bacteria

Bacteria “Harpoon” DNA To Speed Up Their Evolution

Researchers from Indiana University (IU) have made the first direct visual observation of bacteria taking up foreign DNA from its surrounding. It is a key step in their process of rapidly evolving new traits, including troublesome drug resistance. The new methods developed by the researchers provided them with the ability to catch this mechanism on film.

Scientists hypothesized about horizontal gene transfer mechanism for decades. Now, they have a visual proof that DNA fragments can be incorporated into bacteria’s own genomes through a process called DNA uptake. Bacteria used appendages called pili to harpoon pieces of DNA and retract it back to itself.

“Horizontal gene transfer is an important way that antibiotic resistance moves between bacterial species, but the process has never been observed before since the structures involved are so incredibly small,” said biologist an assistant professor  Ankur Dalia for IU Bloomington News.

For their research, the IU scientists worked with Vibrio cholerae, the microbe that causes cholera. Their study has been published in the journal Nature Microbiology.

“It’s important to understand this process, since the more we understand about how bacteria share DNA, the better our chances are of thwarting it.”

Bacterial appendages are over 10,000 times thinner than a human hair. The research group used a new method invented at the IU to “paint” pili and DNA fragments with special glowing dyes. What researchers saw was bacteria casting pili through cell wall pores to nab a stray piece of DNA. The pili then draw the DNA into the bacterial cell through the same pore.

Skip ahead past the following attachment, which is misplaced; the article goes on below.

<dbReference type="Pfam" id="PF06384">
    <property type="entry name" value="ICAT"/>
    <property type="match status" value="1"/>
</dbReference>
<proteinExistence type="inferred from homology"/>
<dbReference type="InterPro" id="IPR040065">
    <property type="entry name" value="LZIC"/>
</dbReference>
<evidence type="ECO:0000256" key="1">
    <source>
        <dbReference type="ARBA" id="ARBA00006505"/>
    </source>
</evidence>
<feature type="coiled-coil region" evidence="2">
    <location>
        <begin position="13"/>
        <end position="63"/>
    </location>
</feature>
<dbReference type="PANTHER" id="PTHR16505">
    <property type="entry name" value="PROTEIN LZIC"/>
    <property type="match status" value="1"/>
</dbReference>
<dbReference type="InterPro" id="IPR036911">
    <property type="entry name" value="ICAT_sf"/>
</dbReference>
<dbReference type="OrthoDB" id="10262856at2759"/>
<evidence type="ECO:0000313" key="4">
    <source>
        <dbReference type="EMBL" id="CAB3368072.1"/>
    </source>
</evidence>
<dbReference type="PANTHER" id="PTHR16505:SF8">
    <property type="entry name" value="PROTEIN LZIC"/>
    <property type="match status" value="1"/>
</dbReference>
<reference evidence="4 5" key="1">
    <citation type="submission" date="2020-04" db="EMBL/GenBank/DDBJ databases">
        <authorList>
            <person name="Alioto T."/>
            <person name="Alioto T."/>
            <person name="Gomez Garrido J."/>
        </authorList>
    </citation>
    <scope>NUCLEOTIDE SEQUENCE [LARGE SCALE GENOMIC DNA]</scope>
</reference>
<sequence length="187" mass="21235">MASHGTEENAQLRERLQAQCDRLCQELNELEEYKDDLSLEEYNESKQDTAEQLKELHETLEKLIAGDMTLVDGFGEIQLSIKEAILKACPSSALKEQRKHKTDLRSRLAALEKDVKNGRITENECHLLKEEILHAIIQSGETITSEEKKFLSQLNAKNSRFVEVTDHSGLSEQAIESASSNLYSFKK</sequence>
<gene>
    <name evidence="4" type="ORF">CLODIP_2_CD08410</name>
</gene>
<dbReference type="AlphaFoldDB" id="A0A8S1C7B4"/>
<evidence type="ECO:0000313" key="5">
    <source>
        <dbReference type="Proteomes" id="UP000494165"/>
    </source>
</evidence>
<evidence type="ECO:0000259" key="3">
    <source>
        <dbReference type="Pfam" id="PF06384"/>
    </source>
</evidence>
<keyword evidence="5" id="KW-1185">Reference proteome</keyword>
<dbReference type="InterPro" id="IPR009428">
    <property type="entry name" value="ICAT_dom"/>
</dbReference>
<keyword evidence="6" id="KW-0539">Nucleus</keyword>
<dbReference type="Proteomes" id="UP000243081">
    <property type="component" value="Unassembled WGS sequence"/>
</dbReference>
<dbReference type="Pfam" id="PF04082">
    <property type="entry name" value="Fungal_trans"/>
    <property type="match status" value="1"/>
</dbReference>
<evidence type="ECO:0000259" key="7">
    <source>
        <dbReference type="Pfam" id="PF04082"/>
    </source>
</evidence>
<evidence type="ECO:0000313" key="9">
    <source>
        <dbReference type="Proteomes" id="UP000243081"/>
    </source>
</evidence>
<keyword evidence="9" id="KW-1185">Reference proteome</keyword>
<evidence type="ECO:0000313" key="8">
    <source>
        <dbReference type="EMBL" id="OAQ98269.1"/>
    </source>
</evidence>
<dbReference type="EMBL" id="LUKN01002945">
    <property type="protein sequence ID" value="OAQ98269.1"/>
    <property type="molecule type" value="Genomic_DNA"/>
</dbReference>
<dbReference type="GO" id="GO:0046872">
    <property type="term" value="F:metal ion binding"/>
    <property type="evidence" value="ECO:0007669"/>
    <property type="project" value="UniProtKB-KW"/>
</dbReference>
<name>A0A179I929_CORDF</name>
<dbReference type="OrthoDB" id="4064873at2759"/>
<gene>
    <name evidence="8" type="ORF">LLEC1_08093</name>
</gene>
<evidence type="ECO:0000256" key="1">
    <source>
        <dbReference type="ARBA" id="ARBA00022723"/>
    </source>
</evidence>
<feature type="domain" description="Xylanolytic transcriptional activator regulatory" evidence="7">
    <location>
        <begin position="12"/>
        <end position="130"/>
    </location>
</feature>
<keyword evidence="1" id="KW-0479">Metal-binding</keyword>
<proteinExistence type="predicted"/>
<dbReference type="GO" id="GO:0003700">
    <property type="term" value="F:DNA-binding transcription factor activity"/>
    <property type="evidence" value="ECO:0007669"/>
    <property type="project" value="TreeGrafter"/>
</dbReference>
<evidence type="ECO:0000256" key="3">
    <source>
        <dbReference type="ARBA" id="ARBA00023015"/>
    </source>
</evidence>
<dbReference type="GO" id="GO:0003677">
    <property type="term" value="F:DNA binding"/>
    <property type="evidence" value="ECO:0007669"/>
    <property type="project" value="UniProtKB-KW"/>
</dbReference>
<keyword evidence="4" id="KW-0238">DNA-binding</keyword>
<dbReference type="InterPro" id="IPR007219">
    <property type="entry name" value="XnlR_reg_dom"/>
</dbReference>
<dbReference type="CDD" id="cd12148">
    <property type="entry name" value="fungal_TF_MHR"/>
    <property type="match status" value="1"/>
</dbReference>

“It’s like threading a needle,” said biologist Courtney Ellison, the first author on the study. “The size of the hole in the outer membrane is almost the exact width of a DNA helix bent in half, which is likely what is coming across. If there weren’t a pilus to guide it, the chance the DNA would hit the pore at just the right angle to pass into the cell is basically zero.”

So why is this research so important for antibiotic resistance research? When bacteria with antibiotic resistance die, they break apart and release their DNA to the surroundings. Other bacteria can then incorporate this released DNA, develop the antibiotic resistance and transfer it to own daughter cells. Nearly 2 million people are affected by antibiotic-resistant bacteria each year and at least 23,000 deaths have occurred in the US alone.

The research group hopes to figure out the exact mechanisms bacteria use to spread antibiotic resistance and to come up with a way of preventing it. The protein involved in the process of pili latching onto the DNA seems to interact with DNA in a way that has not been seen before. Furthermore, their method can be coupled with fluorescent dyes to observe other functions of the pili as well.

“These are really versatile appendages,” Dalia said. “This method invented at IU is really opening up our basic understanding about a whole range of bacterial functions.”

Learn more about how antibiotic resistance spreads between bacteria in the video below:


By Andreja Gregoric, MSc

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